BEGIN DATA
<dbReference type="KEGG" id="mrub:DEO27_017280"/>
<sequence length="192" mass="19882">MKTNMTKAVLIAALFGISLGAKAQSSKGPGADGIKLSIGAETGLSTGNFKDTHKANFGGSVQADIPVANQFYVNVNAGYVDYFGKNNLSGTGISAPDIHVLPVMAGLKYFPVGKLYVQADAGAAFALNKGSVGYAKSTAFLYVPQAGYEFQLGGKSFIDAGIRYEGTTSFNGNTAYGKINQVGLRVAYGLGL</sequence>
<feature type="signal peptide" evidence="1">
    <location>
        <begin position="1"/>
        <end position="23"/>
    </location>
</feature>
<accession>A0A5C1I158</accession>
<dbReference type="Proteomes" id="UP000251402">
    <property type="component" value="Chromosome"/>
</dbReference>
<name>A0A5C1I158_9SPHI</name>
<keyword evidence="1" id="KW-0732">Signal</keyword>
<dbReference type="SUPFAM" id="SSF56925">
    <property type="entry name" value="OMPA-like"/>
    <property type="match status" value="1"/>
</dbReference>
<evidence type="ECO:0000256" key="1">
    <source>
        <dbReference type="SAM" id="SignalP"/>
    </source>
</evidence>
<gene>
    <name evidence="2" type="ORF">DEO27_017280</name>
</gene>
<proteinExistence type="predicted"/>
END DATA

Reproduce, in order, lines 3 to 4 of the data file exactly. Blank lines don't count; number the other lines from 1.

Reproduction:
<feature type="signal peptide" evidence="1">
    <location>